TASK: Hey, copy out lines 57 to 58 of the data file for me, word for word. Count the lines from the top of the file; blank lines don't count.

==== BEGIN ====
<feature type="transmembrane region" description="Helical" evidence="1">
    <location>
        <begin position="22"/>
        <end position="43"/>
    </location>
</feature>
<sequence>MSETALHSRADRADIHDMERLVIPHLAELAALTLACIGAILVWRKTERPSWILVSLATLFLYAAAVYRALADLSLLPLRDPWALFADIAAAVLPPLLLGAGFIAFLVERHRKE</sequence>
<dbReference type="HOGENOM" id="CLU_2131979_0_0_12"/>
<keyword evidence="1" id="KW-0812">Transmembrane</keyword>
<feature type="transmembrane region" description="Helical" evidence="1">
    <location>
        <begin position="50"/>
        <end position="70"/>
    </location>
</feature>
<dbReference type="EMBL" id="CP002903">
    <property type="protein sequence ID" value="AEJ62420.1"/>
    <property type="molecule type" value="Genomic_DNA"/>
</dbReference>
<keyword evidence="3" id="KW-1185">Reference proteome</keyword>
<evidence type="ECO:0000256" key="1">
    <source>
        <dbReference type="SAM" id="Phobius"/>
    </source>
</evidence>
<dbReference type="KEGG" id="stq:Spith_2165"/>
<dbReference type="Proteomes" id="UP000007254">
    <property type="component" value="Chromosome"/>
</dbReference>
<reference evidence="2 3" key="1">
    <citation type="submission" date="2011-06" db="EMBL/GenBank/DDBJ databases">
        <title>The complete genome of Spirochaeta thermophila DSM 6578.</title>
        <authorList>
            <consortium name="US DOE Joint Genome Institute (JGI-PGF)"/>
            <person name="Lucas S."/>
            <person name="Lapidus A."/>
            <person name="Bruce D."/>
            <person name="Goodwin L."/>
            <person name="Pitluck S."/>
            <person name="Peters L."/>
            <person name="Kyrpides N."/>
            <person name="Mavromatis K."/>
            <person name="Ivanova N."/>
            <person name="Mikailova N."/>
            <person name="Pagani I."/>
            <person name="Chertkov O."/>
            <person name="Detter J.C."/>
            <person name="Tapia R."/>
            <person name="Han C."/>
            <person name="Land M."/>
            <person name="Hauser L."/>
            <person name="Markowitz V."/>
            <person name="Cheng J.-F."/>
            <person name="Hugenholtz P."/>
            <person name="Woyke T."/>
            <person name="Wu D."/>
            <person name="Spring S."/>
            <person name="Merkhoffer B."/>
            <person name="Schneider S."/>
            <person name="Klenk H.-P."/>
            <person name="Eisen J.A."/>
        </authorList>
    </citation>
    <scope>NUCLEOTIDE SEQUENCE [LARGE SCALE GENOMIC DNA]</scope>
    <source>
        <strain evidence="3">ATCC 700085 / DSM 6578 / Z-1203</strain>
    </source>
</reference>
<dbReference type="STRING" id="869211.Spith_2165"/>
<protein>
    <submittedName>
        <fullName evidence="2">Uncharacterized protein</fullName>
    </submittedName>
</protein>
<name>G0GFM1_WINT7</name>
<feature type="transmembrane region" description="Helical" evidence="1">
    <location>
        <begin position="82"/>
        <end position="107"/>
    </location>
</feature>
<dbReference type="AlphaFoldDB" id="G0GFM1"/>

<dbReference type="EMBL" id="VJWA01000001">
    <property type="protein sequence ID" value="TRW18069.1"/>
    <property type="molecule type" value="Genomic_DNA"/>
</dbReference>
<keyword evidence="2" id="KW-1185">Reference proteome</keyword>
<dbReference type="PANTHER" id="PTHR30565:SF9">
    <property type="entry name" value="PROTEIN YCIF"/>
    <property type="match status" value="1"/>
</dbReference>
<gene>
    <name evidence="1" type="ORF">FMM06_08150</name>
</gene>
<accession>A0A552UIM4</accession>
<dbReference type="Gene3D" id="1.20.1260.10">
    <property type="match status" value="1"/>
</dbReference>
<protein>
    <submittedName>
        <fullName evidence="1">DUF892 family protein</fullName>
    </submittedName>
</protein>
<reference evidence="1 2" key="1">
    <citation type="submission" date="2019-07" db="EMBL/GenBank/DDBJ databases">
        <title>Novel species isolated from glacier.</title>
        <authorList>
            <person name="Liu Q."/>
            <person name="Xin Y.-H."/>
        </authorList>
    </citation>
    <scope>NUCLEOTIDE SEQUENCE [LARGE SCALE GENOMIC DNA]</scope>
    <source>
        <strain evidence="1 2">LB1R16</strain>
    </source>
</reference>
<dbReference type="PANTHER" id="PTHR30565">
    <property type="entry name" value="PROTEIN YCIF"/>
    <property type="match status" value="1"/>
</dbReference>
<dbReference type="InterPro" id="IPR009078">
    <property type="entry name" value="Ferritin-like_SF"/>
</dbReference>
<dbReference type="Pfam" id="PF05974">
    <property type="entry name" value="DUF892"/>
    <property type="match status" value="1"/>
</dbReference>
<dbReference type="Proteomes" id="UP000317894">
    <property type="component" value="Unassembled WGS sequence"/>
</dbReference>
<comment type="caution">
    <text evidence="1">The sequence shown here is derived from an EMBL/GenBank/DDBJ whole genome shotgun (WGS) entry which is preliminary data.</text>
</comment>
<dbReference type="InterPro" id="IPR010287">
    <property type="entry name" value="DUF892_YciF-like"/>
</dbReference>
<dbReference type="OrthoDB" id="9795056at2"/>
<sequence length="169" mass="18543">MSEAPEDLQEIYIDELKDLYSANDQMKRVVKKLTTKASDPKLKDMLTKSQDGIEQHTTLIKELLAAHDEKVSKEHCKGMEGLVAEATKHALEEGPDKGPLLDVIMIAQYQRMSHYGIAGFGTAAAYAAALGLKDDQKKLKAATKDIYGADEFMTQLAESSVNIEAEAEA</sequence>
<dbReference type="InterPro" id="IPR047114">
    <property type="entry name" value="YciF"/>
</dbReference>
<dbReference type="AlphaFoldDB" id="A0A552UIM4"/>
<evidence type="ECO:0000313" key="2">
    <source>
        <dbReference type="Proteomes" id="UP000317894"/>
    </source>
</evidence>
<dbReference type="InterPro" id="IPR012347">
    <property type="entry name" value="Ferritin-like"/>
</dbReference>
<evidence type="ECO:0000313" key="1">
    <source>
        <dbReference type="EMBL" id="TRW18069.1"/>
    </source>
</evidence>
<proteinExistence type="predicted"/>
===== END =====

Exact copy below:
            <person name="Spring S."/>
            <person name="Merkhoffer B."/>